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Walk Held in Honor of 6th Homicide Victim

LAWTON, Okla_For the 8th time community leaders in Lawton marched to stomp out the violence and increase the peace

This time the walk was in honor of Alec McGlory, the 17 year old victim of the 6th homicide of 2013. A markedly younger crowd than previous marches, friends, family, classmates and spiritual leaders gathered to pray for McGlory's family and for peace in the community.

A march for hope, a march for healing. That's what Alec McGlory's mom was hoping to find at the peace walk in honor of her son.

"It helps in some strange way just to be there a little bit. It helps. And this will help today too to walk down there, " said Stacy McGlory.

She said the past few months have only gotten harder, but she's focusing her pain towards making a difference in the community.

"I have feel compelled to do this now. I need to do this because I know the pain that my family is going through and that I'm going through, and if something's not done about this how many people are going to be suffering the same way we are?" Stacy McGlory said.

The march was heavily attended by a younger crowd. Innocent faces of teens who've gotten a taste of the real world all too soon. Teens like Warren Williamson, Alec McGlory's best friend.

"I feel rejoiced and very glad to see all these people come out this early morning. Especially on a Saturday to pay tribute and have respect to someone I love so much, " Williamson said.

He said this tragic event has brought once feuding classmates closer together. Something he hopes the community of Lawton can take a note from.

"Our class motto is 'on each other we lean class of 13.' So it's a family thing we're going through. We don't have to go through this alone, " said Williamson.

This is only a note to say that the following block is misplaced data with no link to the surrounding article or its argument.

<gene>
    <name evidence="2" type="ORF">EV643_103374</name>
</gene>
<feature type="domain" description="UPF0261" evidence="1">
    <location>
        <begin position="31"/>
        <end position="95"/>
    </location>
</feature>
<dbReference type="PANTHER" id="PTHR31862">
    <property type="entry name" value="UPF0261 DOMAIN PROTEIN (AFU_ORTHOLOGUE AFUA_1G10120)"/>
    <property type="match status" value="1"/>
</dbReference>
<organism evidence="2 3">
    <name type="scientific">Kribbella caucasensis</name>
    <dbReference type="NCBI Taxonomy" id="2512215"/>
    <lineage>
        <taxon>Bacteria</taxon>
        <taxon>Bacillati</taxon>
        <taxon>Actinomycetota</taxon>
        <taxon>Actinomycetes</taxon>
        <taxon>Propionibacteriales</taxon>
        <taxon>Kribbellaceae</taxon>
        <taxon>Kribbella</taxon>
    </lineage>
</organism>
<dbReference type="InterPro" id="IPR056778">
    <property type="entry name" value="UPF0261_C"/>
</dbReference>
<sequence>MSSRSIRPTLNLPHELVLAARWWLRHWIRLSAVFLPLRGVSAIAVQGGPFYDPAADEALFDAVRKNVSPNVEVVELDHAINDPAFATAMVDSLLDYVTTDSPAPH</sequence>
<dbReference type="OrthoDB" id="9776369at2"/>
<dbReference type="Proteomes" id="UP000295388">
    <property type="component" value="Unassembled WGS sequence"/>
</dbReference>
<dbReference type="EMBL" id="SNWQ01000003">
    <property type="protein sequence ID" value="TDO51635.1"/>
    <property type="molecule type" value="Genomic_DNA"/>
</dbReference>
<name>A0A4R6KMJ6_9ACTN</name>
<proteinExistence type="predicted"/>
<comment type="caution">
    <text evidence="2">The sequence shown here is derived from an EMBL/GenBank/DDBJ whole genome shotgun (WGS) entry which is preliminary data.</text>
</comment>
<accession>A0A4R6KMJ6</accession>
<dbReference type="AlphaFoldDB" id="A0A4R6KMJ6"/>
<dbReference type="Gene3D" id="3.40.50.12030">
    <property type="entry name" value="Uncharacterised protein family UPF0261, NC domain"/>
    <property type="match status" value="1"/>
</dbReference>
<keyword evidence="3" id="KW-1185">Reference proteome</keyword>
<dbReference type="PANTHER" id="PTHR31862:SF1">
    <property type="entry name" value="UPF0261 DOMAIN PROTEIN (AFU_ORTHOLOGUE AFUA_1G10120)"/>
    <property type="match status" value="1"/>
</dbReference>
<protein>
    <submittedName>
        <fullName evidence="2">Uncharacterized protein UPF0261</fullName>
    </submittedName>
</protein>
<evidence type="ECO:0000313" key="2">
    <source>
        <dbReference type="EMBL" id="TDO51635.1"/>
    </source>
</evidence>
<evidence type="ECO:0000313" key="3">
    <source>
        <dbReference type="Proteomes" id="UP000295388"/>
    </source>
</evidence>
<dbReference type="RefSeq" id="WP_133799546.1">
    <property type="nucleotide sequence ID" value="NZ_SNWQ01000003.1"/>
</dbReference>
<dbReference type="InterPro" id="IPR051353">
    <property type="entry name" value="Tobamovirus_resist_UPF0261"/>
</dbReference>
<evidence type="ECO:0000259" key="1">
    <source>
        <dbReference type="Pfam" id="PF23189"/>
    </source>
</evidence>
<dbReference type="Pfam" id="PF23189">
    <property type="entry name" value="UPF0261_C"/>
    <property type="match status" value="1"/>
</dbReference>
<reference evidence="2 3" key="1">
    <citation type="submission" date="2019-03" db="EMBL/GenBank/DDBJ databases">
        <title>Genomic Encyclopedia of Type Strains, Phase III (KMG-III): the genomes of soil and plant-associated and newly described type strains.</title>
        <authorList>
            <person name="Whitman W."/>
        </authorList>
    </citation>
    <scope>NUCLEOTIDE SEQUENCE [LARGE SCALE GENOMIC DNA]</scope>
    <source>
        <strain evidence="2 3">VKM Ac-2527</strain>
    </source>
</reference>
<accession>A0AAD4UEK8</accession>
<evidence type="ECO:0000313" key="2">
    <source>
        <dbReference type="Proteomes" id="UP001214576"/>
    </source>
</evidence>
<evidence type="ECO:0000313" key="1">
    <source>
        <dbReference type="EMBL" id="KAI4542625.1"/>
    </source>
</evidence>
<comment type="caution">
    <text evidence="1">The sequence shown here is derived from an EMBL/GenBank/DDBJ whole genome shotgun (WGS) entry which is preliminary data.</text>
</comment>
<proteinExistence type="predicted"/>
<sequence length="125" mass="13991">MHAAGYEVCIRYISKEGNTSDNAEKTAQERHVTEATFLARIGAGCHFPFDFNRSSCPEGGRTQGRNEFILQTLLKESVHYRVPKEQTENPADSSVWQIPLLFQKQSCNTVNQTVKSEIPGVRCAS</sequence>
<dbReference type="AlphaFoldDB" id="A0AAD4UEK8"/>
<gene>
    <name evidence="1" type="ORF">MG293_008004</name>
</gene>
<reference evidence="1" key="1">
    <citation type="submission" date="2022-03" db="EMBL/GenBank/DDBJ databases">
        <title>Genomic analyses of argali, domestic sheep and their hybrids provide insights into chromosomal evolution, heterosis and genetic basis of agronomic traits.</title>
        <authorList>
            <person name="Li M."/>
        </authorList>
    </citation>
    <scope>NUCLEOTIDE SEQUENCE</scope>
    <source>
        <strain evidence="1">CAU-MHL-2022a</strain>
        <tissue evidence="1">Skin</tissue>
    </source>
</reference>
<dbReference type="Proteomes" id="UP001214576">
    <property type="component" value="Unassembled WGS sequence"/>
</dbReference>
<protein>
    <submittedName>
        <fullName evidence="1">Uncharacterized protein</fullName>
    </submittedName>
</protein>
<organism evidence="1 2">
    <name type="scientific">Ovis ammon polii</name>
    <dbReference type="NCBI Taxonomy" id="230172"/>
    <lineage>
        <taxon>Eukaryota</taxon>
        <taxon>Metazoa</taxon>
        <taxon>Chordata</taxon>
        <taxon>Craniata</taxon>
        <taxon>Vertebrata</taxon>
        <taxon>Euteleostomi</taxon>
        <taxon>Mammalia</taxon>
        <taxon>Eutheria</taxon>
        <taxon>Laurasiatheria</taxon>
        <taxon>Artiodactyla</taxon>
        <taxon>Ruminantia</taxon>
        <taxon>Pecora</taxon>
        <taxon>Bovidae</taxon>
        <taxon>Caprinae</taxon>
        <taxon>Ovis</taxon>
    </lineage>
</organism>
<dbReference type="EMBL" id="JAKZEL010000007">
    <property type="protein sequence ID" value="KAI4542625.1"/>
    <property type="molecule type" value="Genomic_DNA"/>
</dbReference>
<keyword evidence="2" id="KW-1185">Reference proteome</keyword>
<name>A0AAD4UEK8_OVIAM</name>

Through the pain and sadness has come inspiration others like Michael and Rene Wilkins. They were the husband and wife who stayed with McGlory in his last moments. They've since become close friends with the McGlorys.

"It makes me want to get more involved with the community. I don't want to just stay in the apartment and say oh that don't concern me. Well it does, " said Michael Wilkins.


"No matter what they've done you don't turn your back on a child. And as a community you don't turn your back on your children. And that's all these are, little children, " said Rene Wilkins.

Pastor Sam Moyd said Saturday's march was just another step in right direction. A another step towards finding that healing and hope people like Stacy McGlory need.

"We can live 4 minutes without air, we can live 4 days without water, we can live 40 days without food, but you can't live 4 seconds without hope. And I believe that this brings some hope to the community and to help them get some hope. Help them believe that there's some people that believe in them, people are going to stay with then in their hour of grieving and that's what we want to do as pastors. We want to be able to bring the help the hope and the healing to those who are hurting, " Moyd said.

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